Because standardized test fixtures are almost nonexistent, most testing situations are custom designed. Safety training is compromised when every job is different. The equipment used to apply and monitor concentrated and uniform loading is not standard and is certainly not benign. Furthermore, support structures for safety guardrails that are heavily corroded may not provide the temporary integrity required by fall protection systems.

In light of the anticipated occasional failure of a guardrail system during testing, a fencing contractor should develop a remediation strategy containing the following typical concepts:

a. First Responder notification

b. Accident Site management

c. Guardrail Reinforcement including walkway remediation

d. Guardrail Replacement including walkway reconstruction

e. Deployment of additional fall protection

f. Installation of temporary safety railings and safety barriers

g. Display of temporary safety signage and hazard identification tape

h. Safety Status Communications (Plant Manager Notification, OSHA, Insurance Carriers, etc.)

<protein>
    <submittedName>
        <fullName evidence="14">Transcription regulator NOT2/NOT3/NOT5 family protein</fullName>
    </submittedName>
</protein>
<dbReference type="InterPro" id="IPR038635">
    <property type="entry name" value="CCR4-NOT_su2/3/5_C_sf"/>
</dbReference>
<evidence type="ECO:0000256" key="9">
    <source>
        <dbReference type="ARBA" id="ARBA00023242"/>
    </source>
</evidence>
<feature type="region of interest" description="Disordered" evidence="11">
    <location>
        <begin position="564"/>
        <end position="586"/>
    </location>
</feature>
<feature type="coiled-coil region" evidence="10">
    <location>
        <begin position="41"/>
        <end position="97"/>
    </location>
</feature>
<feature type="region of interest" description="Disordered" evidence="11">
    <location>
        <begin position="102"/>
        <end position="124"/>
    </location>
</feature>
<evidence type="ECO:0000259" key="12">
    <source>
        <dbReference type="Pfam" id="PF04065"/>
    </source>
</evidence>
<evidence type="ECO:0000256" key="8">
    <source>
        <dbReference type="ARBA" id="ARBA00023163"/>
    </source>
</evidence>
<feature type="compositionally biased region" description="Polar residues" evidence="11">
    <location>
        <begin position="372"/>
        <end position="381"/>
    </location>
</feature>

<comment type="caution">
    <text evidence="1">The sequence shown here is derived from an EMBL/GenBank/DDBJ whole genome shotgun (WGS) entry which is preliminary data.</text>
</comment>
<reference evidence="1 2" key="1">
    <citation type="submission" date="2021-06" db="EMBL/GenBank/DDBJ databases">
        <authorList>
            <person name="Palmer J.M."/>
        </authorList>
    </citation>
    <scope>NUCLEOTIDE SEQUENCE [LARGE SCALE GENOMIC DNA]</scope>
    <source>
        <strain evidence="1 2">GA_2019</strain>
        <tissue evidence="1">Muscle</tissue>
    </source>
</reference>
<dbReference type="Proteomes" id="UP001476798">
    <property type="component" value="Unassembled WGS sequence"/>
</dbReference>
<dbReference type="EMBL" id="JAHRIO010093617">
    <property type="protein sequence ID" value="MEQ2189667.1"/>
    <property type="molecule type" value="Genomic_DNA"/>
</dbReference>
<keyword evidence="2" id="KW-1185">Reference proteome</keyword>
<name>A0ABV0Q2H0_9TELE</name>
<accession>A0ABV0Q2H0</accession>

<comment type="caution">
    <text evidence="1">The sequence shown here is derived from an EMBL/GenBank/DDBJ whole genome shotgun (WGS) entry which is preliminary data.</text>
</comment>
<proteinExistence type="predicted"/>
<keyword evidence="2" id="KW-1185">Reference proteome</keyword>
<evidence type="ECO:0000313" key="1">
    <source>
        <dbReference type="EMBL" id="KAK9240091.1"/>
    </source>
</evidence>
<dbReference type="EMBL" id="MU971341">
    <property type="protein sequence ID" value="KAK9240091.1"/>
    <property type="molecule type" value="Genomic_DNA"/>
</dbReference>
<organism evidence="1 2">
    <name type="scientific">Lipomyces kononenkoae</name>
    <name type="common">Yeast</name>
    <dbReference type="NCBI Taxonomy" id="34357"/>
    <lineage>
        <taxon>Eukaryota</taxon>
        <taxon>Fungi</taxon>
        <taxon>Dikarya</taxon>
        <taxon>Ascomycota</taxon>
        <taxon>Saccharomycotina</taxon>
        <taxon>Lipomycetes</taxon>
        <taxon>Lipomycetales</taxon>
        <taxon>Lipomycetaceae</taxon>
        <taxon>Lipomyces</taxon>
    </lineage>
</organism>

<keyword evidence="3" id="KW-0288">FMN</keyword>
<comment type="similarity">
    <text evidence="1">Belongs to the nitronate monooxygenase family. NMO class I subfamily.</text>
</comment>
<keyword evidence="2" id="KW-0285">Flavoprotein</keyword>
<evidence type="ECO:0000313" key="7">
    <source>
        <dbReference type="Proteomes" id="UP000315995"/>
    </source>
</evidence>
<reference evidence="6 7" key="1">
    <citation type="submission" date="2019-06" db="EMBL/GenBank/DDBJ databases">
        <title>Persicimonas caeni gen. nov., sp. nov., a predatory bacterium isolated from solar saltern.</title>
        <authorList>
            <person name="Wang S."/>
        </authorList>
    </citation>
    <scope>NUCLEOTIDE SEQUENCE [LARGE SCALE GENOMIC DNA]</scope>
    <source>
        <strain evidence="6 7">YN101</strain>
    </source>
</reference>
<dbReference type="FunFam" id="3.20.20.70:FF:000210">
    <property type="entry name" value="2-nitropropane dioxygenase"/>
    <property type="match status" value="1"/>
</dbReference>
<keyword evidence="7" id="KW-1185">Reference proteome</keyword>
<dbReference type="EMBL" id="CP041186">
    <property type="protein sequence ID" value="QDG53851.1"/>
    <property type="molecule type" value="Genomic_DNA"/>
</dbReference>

In general, a reasonable testing capability might include the following elements:

a. Field Equipment inventory

b. Written testing protocols reflecting the requirements of a specific code or standard

c. Fence Loading Methodology: Custom design capability for loading fixtures

d. Safe Testing Protocols: Personnel safety equipment in the light of fence failure during testing

e. Fall Protection: (safety harnesses, safety lines, tie off points, safety netting, safety signage, etc.)

f. Test Failure Remediation Strategy:

1. Worksite management

2. First Responder Notification

3. Install temporary safety fencing or safety barriers

4. Immediate installation of a fall protection system

5. Installation of new replacement safety fencing

6. Deploy temporary warning signs and hazard identification tape

7. Worksite cleanup

g. Safety Status Communications (Plant Manager Notification, OSHA, Insurance Carrier, etc.)

5. Loading Fixtures

5.1. Manual Testing